Zahra: How would you describe your feelings or attitude towards traditional clothes?

Negar: With power, beauty, authenticity, and uniqueness. Also, there are emotions.

Zahra: How do you describe your feelings when wearing traditional clothes, for example, during handicrafts?

Negar: It feels very good, a sense of authenticity, a sense of value, like a five-year-old girl wearing a princess dress. It has that kind of feeling.

Zahra: Does any of your other identities affect your feelings about your traditional clothing?

Negar: Personally, no. I am committed to Islam and what they have told me, and it’s in my mind. Islam is my religion, and in Islam, of course, they say that hijab is essential, but for me, wearing a chador and having visible hair is not a problem. There is no conflict between them, and I have no issue with it, or for example, if I become taller, shorter, or a bit chubby… You know, this dress is so authentic that it covers all of these.

Zahra: What information have you gained about traditional clothing from your interactions with others? (For example, has your mother taught you about different clothes?)

Negar: Exactly, it’s passed down from generation to generation. It’s something that has been passed down from a mother to her child, from a grandmother to her granddaughter. It’s something we grew up with, and they told us these things from the beginning, and with these beliefs and thoughts, we grew up, and we believe in them.

Zahra: What type of messages do you think society promotes about traditional clothing? How do you relate to those messages?

Negar: I haven’t seen anything like that on banners or in the streets until now. But, for example, there was a festival, and one of the booths was dedicated to traditional clothing. Ladies wore traditional clothes, and they rented out traditional clothes to those who wanted to wear them and take pictures with them. They set up a booth specifically for this. Or, for example, in our schools, during events such as Eid al-Fitr, Eid Nowruz, children who are Turk and have Qashqai clothes or traditional clothes are allowed to wear them for any province they are from and participate in the event. Other kids can see those clothes, take pictures with them, and admire them. So, to this extent, I have seen it, but not more.

Zahra: Are these festivals you attended at a specific time of the year?

Negar: In Shiraz, there is no specific time; it happens occasionally, by the request of the government or others, but it’s not like saying it happens every spring or every season.

Zahra: What barriers are there to obtaining and wearing traditional dress?

Negar: The high cost and the ceremonies involved in making it. Buying fabric and bringing it takes a lot of time. Also, the ceremonies of weddings where Qashqai dress should be worn are decreasing, and this itself makes it difficult to wear that dress less often and be restricted from wearing it.

Zahra: Can you share images of you wearing different traditional dress? As many as you’d like to share, but up to 10. For each image can you share: Where you are at in the image? Why are you wearing the traditional dress in that place? Is there any special meaning you have for this space or traditional dress in the image? )See Figures 1, 2, 3, 4, 5, and 6)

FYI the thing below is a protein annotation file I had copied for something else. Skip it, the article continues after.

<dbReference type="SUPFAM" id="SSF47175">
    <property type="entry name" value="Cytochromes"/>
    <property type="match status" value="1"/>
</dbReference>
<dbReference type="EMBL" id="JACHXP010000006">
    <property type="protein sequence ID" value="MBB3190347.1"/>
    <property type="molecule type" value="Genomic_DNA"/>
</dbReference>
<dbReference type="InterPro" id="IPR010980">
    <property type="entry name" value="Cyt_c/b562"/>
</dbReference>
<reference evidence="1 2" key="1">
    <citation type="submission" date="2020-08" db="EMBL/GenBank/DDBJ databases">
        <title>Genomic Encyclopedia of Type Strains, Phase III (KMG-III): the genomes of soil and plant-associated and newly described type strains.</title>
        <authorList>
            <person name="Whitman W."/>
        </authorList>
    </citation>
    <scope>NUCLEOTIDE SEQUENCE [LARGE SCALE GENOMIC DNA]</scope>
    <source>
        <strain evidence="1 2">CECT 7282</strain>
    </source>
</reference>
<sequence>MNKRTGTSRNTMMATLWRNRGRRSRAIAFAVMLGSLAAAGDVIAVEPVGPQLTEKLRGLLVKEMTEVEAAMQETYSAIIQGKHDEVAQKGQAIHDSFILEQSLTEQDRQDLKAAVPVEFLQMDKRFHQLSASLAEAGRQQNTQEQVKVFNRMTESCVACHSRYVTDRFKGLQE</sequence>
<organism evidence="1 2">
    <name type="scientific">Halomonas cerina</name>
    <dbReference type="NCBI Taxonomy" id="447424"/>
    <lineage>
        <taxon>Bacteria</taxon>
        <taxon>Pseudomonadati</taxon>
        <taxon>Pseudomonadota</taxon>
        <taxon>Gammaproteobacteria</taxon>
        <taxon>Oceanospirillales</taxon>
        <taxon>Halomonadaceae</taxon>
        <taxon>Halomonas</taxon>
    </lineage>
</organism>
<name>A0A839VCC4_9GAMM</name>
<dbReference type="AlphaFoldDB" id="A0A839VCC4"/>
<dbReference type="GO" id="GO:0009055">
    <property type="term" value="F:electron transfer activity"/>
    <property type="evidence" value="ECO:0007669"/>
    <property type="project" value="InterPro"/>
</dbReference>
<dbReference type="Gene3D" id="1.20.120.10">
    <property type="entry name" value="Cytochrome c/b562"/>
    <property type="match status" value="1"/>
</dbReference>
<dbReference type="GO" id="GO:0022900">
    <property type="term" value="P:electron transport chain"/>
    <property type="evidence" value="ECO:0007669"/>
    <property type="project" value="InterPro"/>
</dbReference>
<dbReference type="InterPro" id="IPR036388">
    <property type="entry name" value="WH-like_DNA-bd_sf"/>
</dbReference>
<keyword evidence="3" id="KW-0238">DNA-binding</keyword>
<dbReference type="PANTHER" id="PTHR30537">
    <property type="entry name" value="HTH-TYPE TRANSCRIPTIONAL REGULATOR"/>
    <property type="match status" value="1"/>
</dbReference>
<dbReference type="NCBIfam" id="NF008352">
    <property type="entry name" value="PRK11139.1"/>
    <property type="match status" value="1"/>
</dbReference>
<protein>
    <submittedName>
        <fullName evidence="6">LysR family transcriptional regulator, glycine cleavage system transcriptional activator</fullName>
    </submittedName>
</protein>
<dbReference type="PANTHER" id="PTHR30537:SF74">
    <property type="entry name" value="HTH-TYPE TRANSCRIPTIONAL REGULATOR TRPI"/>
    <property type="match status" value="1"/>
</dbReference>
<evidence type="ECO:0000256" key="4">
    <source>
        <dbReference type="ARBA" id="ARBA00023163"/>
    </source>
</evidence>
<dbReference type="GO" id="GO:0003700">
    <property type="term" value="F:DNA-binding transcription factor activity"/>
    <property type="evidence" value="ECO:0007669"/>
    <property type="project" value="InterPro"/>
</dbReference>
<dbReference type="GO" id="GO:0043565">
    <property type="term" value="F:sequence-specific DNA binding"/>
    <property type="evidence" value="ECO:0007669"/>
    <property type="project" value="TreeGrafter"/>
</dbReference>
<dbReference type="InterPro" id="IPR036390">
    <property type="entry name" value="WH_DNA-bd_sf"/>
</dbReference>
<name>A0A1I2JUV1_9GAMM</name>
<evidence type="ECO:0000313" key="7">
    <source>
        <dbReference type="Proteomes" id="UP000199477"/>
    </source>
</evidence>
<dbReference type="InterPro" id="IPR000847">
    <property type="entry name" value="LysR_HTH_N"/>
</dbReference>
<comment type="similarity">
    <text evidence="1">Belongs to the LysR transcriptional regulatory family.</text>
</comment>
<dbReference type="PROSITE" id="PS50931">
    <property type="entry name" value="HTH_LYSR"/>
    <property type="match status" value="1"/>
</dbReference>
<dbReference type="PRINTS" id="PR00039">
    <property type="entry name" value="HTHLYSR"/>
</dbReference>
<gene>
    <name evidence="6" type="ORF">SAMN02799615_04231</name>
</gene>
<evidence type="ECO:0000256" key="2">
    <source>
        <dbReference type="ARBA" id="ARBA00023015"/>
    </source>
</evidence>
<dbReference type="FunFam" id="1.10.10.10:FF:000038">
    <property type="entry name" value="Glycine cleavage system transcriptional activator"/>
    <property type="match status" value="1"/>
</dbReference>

Negar: In all the photos, I am wearing a yellow dress, except for two.

Because it was a wedding and belonged to someone from the Qashqai tribe, and they said we should wear local clothes.

It gives a lot of sensitivity to femininity and a sense of belonging to a tribe.

Zahra: Is there anything else about you, your Qashqai identity, and traditional clothing that you would like to share?

Negar: About the clothes, no. But, regarding their customs and traditions, I think it may not be very relevant to you.

Woman posing for a picture in front of a brick wall. She is looking down and wearing a full-length skirt with many sequins at the hem. She is wearing a fitted top and a small hat at the back of her head.
Figure 1. Negar Abedi, at a wedding
Five adult women and one child sitting around a circular table facing the camera for a picture. The women are all wearing different colors and variations of the same outfit which includes a fitted top with a light-weight shawl over top.
Figure 2. Negar Abedi and her relatives, at a wedding
Figure 3. Negar Abedi and her relatives, at a wedding
Man and woman posing for a picture outside during the night time. The woman and man are close. The man is wearing a suit jacket and button up shirt. The woman is wearing a fitted top with sequins adorned all over it. Over the fitted top she is wearing a light-weight shawl.
Figure 4. Negar Abedi and one of her relatives, at a wedding
Two women taking a selfie. They are each wearing a variation of the same ensemble with a fitted top that features sequins and embroidery all over it. They also wear a see-through, lightweight shawl. On their heads is a hat that sits at the back of their head.
Figure 5. Negar Abedi and one of her relatives, at a wedding
Three women sitting inside a white tent set up for a wedding event. They are each wearing a floor-length ensemble with beads and sequins on it in varying patterns.
Figure 6. Negar Abedi and her relatives, at a wedding


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Qashqai Traditional Dress: An Oral History Project Copyright © 2024 by Zahra Falsafi and Kelly L. Reddy-Best is licensed under a Creative Commons Attribution-NonCommercial-NoDerivatives 4.0 International License, except where otherwise noted.